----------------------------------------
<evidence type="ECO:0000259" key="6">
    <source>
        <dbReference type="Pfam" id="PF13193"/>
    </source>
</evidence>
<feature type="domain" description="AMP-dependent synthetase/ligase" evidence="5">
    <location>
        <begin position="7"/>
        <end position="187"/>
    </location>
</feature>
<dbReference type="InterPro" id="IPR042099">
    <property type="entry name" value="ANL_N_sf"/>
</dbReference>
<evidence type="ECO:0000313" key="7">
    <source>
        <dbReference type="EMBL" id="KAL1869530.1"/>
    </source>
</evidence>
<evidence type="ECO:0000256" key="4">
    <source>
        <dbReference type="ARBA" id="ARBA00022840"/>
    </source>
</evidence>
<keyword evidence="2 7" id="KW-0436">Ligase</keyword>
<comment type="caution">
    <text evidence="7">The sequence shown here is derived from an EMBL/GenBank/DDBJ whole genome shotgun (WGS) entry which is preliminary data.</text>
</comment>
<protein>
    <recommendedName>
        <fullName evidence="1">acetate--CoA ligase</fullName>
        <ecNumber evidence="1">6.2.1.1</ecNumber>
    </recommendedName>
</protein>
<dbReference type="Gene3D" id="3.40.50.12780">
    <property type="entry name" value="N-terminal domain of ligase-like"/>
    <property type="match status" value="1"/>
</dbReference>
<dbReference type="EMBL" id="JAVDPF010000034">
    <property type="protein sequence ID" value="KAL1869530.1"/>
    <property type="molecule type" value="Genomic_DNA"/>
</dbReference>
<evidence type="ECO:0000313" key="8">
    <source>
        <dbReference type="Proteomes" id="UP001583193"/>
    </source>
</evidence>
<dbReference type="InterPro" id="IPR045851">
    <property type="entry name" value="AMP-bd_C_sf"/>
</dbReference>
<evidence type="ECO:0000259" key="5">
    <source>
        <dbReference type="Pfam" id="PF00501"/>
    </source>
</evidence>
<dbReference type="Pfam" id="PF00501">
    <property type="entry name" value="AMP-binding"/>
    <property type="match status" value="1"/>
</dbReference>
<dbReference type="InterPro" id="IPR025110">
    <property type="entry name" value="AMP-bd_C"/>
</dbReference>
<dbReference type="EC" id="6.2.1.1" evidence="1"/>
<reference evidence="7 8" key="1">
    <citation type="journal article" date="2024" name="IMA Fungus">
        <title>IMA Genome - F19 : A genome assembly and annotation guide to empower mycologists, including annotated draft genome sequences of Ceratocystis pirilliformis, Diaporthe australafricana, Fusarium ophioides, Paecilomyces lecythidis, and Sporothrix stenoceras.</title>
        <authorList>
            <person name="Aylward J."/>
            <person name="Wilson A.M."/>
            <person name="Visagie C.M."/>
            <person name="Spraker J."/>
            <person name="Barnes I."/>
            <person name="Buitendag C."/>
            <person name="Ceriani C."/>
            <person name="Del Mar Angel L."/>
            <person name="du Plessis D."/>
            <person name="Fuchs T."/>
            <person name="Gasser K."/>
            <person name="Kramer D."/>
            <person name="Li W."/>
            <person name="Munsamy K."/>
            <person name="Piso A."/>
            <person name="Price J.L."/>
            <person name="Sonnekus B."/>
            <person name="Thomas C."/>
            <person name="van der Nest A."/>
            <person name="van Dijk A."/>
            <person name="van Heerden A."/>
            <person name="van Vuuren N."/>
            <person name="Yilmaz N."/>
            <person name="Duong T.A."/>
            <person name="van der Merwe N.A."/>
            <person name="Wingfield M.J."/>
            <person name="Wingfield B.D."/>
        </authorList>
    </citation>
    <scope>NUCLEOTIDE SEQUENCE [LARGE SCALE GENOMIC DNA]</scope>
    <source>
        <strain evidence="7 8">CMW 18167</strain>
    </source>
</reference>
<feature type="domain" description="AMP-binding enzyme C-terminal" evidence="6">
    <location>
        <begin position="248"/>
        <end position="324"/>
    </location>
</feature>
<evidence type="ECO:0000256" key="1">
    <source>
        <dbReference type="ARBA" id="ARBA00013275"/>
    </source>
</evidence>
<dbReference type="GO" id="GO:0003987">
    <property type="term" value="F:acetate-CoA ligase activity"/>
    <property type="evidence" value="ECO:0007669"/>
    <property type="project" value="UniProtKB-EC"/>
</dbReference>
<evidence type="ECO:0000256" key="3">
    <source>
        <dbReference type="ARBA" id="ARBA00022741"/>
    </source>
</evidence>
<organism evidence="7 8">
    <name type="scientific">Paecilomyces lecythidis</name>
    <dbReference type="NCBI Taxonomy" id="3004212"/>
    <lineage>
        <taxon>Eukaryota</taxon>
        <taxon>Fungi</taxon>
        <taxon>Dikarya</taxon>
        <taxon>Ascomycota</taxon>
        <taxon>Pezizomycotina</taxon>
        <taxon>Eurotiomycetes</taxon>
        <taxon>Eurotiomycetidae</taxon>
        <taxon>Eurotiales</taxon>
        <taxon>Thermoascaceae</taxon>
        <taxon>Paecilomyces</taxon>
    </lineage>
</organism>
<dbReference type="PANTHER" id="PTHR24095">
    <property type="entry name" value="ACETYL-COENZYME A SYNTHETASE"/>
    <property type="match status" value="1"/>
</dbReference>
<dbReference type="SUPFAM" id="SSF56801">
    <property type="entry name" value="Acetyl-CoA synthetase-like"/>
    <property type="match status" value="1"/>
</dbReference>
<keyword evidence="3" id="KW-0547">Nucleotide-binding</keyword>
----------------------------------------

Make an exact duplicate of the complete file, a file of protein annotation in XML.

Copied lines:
<evidence type="ECO:0000259" key="6">
    <source>
        <dbReference type="Pfam" id="PF13193"/>
    </source>
</evidence>
<feature type="domain" description="AMP-dependent synthetase/ligase" evidence="5">
    <location>
        <begin position="7"/>
        <end position="187"/>
    </location>
</feature>
<dbReference type="InterPro" id="IPR042099">
    <property type="entry name" value="ANL_N_sf"/>
</dbReference>
<evidence type="ECO:0000313" key="7">
    <source>
        <dbReference type="EMBL" id="KAL1869530.1"/>
    </source>
</evidence>
<evidence type="ECO:0000256" key="4">
    <source>
        <dbReference type="ARBA" id="ARBA00022840"/>
    </source>
</evidence>
<keyword evidence="2 7" id="KW-0436">Ligase</keyword>
<comment type="caution">
    <text evidence="7">The sequence shown here is derived from an EMBL/GenBank/DDBJ whole genome shotgun (WGS) entry which is preliminary data.</text>
</comment>
<protein>
    <recommendedName>
        <fullName evidence="1">acetate--CoA ligase</fullName>
        <ecNumber evidence="1">6.2.1.1</ecNumber>
    </recommendedName>
</protein>
<dbReference type="Gene3D" id="3.40.50.12780">
    <property type="entry name" value="N-terminal domain of ligase-like"/>
    <property type="match status" value="1"/>
</dbReference>
<dbReference type="EMBL" id="JAVDPF010000034">
    <property type="protein sequence ID" value="KAL1869530.1"/>
    <property type="molecule type" value="Genomic_DNA"/>
</dbReference>
<evidence type="ECO:0000313" key="8">
    <source>
        <dbReference type="Proteomes" id="UP001583193"/>
    </source>
</evidence>
<dbReference type="InterPro" id="IPR045851">
    <property type="entry name" value="AMP-bd_C_sf"/>
</dbReference>
<evidence type="ECO:0000259" key="5">
    <source>
        <dbReference type="Pfam" id="PF00501"/>
    </source>
</evidence>
<dbReference type="Pfam" id="PF00501">
    <property type="entry name" value="AMP-binding"/>
    <property type="match status" value="1"/>
</dbReference>
<dbReference type="InterPro" id="IPR025110">
    <property type="entry name" value="AMP-bd_C"/>
</dbReference>
<dbReference type="EC" id="6.2.1.1" evidence="1"/>
<reference evidence="7 8" key="1">
    <citation type="journal article" date="2024" name="IMA Fungus">
        <title>IMA Genome - F19 : A genome assembly and annotation guide to empower mycologists, including annotated draft genome sequences of Ceratocystis pirilliformis, Diaporthe australafricana, Fusarium ophioides, Paecilomyces lecythidis, and Sporothrix stenoceras.</title>
        <authorList>
            <person name="Aylward J."/>
            <person name="Wilson A.M."/>
            <person name="Visagie C.M."/>
            <person name="Spraker J."/>
            <person name="Barnes I."/>
            <person name="Buitendag C."/>
            <person name="Ceriani C."/>
            <person name="Del Mar Angel L."/>
            <person name="du Plessis D."/>
            <person name="Fuchs T."/>
            <person name="Gasser K."/>
            <person name="Kramer D."/>
            <person name="Li W."/>
            <person name="Munsamy K."/>
            <person name="Piso A."/>
            <person name="Price J.L."/>
            <person name="Sonnekus B."/>
            <person name="Thomas C."/>
            <person name="van der Nest A."/>
            <person name="van Dijk A."/>
            <person name="van Heerden A."/>
            <person name="van Vuuren N."/>
            <person name="Yilmaz N."/>
            <person name="Duong T.A."/>
            <person name="van der Merwe N.A."/>
            <person name="Wingfield M.J."/>
            <person name="Wingfield B.D."/>
        </authorList>
    </citation>
    <scope>NUCLEOTIDE SEQUENCE [LARGE SCALE GENOMIC DNA]</scope>
    <source>
        <strain evidence="7 8">CMW 18167</strain>
    </source>
</reference>
<feature type="domain" description="AMP-binding enzyme C-terminal" evidence="6">
    <location>
        <begin position="248"/>
        <end position="324"/>
    </location>
</feature>
<evidence type="ECO:0000256" key="1">
    <source>
        <dbReference type="ARBA" id="ARBA00013275"/>
    </source>
</evidence>
<dbReference type="GO" id="GO:0003987">
    <property type="term" value="F:acetate-CoA ligase activity"/>
    <property type="evidence" value="ECO:0007669"/>
    <property type="project" value="UniProtKB-EC"/>
</dbReference>
<evidence type="ECO:0000256" key="3">
    <source>
        <dbReference type="ARBA" id="ARBA00022741"/>
    </source>
</evidence>
<organism evidence="7 8">
    <name type="scientific">Paecilomyces lecythidis</name>
    <dbReference type="NCBI Taxonomy" id="3004212"/>
    <lineage>
        <taxon>Eukaryota</taxon>
        <taxon>Fungi</taxon>
        <taxon>Dikarya</taxon>
        <taxon>Ascomycota</taxon>
        <taxon>Pezizomycotina</taxon>
        <taxon>Eurotiomycetes</taxon>
        <taxon>Eurotiomycetidae</taxon>
        <taxon>Eurotiales</taxon>
        <taxon>Thermoascaceae</taxon>
        <taxon>Paecilomyces</taxon>
    </lineage>
</organism>
<dbReference type="PANTHER" id="PTHR24095">
    <property type="entry name" value="ACETYL-COENZYME A SYNTHETASE"/>
    <property type="match status" value="1"/>
</dbReference>
<dbReference type="SUPFAM" id="SSF56801">
    <property type="entry name" value="Acetyl-CoA synthetase-like"/>
    <property type="match status" value="1"/>
</dbReference>
<keyword evidence="3" id="KW-0547">Nucleotide-binding</keyword>